Seriously, do you remember who you wanted to be before the world told you who you should be? Or before you gave up on what you really wanted?
It happens to a lot of us, so don’t feel ashamed.
When I was a kid I wanted to be a writer. I also wanted to be a lawyer. Teachers told me I wasn’t smart enough to be a lawyer, and becoming a writer, well, there wasn’t much of a life in that, was there?
I wish I hadn’t listened to the negative nelly’s.
Although I’m pretty glad I didn’t pursue a career in law…
Writing on the other hand. My passion was always there, bubbling away just under the surface.
After struggling to finish a creative writing course at University, I felt jaded. I’d gotten a taste of the writing community and didn’t like it. It didn’t seem welcoming or supportive. Instead it felt cliquey. Snobbish. Pretentious. So far out of my league it wasn’t funny. If that was what it took to be a writer, did I really want to be? It didn’t matter whether I fit in though because obviously I wasn’t good enough. My tutor told me as much. I suffered a lengthy case of writer’s block and lost self-belief for a very long time after that.
And slowly but surely my soul died.
Coming from a working class family of farmers and miners, working hard for money in a job you didn’t necessarily like was the norm. A job was a means to an ends. A way to survive. What their father did. And that’s what you did. When you grew up you got a job. You might not like it. But you would survive. You’d pay the bills, get married, buy a house, pop out a few kids, go on a few holidays, and then you’d get sick and die. Inevitable. Fuck, that scenario scared the bejesus out of me. The last thing I wanted to do was to get hitched, lock myself into a mortgage, and pop out some kiddlywinks. The job on the other hand, well, it would support my travel habit, wouldn’t it?
Moving into a corporate job, I became corporatised. I wore a suit and heels, networked at the local bars, drank coffee, and worked a shit-load of overtime. Working myself up the ladder, I was pretty awesome at writing business documents, project plans, strategies, epic emails. That was about it though. Sapped of all creativity and emotion, it’s like I forgot how to write.
My time in the corporate sector wasn’t all bad. I tend to focus on the bad side of it all because there was a lot of shit I’d rather forget, and sure, I left with a bad taste in my mouth, burnt out, and a shell of the woman I was, but I also left with some pretty awesome, lifelong friends, my now-husband, and some wonderful memories. I also left with the inclination I was meant for something different.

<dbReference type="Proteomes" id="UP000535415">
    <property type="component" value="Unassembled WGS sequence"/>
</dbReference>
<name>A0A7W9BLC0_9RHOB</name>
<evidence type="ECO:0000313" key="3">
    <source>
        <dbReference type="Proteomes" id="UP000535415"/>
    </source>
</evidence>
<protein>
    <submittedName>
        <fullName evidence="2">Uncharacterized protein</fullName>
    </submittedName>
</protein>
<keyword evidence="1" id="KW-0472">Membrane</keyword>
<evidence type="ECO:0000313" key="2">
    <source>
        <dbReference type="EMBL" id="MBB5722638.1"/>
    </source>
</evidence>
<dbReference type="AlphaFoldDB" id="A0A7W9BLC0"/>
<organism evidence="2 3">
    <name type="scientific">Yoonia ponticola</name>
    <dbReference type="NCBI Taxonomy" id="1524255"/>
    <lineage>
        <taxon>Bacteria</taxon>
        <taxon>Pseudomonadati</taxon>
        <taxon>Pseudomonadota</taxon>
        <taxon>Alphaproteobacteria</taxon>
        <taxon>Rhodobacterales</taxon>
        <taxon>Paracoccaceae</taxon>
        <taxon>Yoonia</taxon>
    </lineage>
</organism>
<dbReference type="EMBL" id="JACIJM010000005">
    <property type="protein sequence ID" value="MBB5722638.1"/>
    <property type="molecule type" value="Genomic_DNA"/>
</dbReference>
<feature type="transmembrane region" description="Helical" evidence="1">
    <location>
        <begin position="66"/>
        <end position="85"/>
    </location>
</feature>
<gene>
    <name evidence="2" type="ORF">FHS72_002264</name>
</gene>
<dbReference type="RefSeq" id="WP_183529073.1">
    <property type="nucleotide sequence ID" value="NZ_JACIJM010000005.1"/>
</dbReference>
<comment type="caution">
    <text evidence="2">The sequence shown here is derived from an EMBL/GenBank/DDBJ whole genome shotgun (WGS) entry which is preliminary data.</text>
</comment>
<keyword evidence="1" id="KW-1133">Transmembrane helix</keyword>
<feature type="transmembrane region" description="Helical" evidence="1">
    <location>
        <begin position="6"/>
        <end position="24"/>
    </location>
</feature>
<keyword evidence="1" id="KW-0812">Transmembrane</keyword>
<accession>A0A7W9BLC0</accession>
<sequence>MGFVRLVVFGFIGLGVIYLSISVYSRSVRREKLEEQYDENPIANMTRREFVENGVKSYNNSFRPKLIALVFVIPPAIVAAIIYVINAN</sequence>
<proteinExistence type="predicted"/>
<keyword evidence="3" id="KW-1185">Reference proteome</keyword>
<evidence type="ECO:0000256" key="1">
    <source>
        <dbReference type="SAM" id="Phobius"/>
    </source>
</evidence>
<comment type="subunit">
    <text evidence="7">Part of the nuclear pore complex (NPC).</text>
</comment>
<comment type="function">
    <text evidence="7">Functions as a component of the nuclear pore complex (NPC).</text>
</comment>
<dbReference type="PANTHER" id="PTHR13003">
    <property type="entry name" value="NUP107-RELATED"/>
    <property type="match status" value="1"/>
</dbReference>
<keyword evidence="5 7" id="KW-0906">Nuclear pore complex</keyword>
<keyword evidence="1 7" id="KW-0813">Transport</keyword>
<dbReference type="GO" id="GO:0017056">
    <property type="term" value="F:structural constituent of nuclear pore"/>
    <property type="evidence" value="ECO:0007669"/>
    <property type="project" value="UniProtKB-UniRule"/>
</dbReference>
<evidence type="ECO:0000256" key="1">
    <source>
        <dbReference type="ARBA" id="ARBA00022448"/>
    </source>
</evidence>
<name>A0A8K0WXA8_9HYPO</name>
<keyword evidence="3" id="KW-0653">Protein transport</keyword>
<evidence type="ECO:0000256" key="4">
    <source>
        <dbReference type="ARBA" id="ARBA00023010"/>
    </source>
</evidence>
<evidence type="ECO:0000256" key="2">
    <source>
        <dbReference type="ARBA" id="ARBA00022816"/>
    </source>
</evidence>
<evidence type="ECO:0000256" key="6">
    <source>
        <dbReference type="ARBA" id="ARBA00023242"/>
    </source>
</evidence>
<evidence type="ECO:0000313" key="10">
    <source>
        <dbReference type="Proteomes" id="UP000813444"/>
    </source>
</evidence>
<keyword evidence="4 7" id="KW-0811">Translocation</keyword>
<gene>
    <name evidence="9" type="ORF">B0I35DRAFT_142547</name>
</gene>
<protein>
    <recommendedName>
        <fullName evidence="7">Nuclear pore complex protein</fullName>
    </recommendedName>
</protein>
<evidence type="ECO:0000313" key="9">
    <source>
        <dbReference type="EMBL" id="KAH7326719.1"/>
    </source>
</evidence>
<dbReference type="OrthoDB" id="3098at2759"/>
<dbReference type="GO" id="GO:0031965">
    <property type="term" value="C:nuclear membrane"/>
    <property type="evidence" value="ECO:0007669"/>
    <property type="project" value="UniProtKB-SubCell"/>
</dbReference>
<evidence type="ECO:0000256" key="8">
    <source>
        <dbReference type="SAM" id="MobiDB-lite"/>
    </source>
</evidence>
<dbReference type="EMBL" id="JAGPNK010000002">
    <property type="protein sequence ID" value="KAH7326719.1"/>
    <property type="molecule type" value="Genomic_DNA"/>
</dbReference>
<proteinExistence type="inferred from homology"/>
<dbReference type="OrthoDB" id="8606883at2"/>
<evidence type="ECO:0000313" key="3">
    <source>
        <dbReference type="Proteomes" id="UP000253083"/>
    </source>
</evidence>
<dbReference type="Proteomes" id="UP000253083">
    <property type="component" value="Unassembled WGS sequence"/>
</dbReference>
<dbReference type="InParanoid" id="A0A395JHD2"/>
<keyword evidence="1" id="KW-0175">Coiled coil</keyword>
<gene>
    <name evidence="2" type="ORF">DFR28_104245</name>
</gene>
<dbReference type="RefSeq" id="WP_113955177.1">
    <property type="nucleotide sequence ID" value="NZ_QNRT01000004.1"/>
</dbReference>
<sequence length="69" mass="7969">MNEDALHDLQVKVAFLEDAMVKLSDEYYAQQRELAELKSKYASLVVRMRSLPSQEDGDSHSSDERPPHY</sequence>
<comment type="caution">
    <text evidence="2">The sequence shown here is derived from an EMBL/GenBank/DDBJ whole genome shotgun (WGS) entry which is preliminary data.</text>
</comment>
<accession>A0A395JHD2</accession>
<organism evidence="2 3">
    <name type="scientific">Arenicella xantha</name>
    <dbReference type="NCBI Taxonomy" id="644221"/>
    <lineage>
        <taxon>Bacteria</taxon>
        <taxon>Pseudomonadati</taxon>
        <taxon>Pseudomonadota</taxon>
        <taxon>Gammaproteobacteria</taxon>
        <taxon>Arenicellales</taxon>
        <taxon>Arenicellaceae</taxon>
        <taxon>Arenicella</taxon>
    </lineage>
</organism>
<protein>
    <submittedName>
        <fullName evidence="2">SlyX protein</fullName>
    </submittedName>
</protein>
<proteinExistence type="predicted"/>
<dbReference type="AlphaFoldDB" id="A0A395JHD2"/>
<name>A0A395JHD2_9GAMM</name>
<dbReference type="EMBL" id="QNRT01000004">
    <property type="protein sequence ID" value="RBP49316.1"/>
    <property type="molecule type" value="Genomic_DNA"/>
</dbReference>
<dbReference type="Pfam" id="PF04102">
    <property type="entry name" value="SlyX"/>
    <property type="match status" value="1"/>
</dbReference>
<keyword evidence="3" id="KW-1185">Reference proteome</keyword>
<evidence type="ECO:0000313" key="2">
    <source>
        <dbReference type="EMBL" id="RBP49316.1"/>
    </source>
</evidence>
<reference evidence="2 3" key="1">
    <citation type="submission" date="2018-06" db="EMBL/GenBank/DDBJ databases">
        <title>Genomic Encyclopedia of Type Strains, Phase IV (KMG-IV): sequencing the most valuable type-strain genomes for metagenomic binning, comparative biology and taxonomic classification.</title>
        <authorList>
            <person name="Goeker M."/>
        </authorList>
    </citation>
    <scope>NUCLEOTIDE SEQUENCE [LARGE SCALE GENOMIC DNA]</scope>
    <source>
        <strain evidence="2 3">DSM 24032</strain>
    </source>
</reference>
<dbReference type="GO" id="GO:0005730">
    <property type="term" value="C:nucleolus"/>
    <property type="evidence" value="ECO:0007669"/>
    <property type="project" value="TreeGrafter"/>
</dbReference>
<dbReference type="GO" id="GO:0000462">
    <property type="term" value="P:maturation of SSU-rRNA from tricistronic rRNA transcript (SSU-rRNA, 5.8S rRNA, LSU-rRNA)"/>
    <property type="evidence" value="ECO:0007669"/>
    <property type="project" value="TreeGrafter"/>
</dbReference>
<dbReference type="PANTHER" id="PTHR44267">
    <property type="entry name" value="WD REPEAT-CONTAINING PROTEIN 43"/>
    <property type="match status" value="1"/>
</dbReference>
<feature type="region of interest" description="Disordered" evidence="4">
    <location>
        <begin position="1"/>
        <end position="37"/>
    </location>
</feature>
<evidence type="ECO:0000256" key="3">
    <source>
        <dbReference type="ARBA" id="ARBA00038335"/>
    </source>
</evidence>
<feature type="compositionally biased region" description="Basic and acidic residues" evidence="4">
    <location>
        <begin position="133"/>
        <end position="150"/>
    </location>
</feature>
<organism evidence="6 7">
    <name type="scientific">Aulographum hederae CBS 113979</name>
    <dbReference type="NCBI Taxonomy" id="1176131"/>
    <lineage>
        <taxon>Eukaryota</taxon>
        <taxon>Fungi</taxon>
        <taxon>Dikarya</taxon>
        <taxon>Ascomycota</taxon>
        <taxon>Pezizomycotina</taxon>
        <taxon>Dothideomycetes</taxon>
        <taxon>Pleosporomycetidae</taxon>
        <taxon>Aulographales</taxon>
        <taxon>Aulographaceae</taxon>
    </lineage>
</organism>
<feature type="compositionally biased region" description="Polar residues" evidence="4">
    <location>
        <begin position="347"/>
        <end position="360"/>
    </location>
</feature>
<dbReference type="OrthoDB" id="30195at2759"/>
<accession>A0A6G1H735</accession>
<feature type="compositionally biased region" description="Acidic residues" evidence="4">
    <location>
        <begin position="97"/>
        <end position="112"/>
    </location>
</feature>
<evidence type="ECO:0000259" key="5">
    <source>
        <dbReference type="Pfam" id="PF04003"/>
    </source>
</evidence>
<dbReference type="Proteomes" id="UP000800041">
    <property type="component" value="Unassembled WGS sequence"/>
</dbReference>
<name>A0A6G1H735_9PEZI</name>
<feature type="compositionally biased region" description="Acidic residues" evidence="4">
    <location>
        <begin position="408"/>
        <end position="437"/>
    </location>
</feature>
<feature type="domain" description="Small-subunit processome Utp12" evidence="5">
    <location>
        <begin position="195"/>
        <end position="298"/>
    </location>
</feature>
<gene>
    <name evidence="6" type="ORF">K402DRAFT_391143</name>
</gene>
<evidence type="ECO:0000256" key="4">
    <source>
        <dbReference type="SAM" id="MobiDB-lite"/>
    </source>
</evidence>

I wish I hadn’t wasted so many years thinking I wasn’t good enough.
Doubting my ability. Believing I couldn’t do anything. Believing everyone else was better than me. To think of all that time – wasted. And all those tears shed. Tears over feeling inferior, hating myself, and being so incredibly lost.
It took years to dig myself out of ingrained thinking patterns, self-hate, and depression. To stop procrastinating, to get healthy again, and to find motivation.
It took many more years to train myself to think positive, to love myself, and to go after what I wanted (after I realised what I wanted that is!).
These days I look at life as a ‘work in progress’.
I am so much clearer on it all now. On what I want. On my values and priorities. On how I want to live.
I’m also clearer on what I don’t want. What I don’t love. Who I want to be around. And on how I don’t want to live.
And since I am so much clearer on what they all are, it makes this whole living business so much easier!
Admittedly there will be hurdles to jump, fires to put out, and lots of unforeseen – shit – but that’s life. There is a silver lining to every cloud, no matter how shitty. I’m certain of that.
My ‘work in progress’ (or should I say ‘masterpiece’?) wont be complete until my life’s end. But until that very day I will continue to work at it. To embrace it. To give it my best shot.
I will continue to fill my life with things I love. With happiness. With positivity.
And I will continue to learn. To grow. To try new things. And to do what I love.
I created Finding Your Why to help others like me. To help put them back in touch with who they were before the world told them who they should be. To help them find their why a little earlier then I did!
Finding Your Why is a little workbook chock full of reflective and insightful exercises, exercises that helped me pull my life back together. And no, as you can see, it wasn’t easy (it still isn’t). But in finally waking up and admitting I needed to make some changes in my life, well, that was the start I needed.
I designed this workbook to step you through a process of reflecting on your life as it is now, what isn’t working for you, what is causing you stress and health issues, and what is missing. It will also help you pinpoint your values, priorities, and passions… something a lot of us tend to forget in our busy lives! By the end of your journey (yes, I dropped the ‘j’ word), you will be a whole lot clearer on what’s not working for you and on what you want.
And do you want to know something?
You don’t even have to subscribe. That’s right. I’m giving the workbook away totally free because I want to help others avoid the mistakes I made, or learn from them faster!
So go on, grab your free workbook. I want you to have it. It really is time to start focussing on you.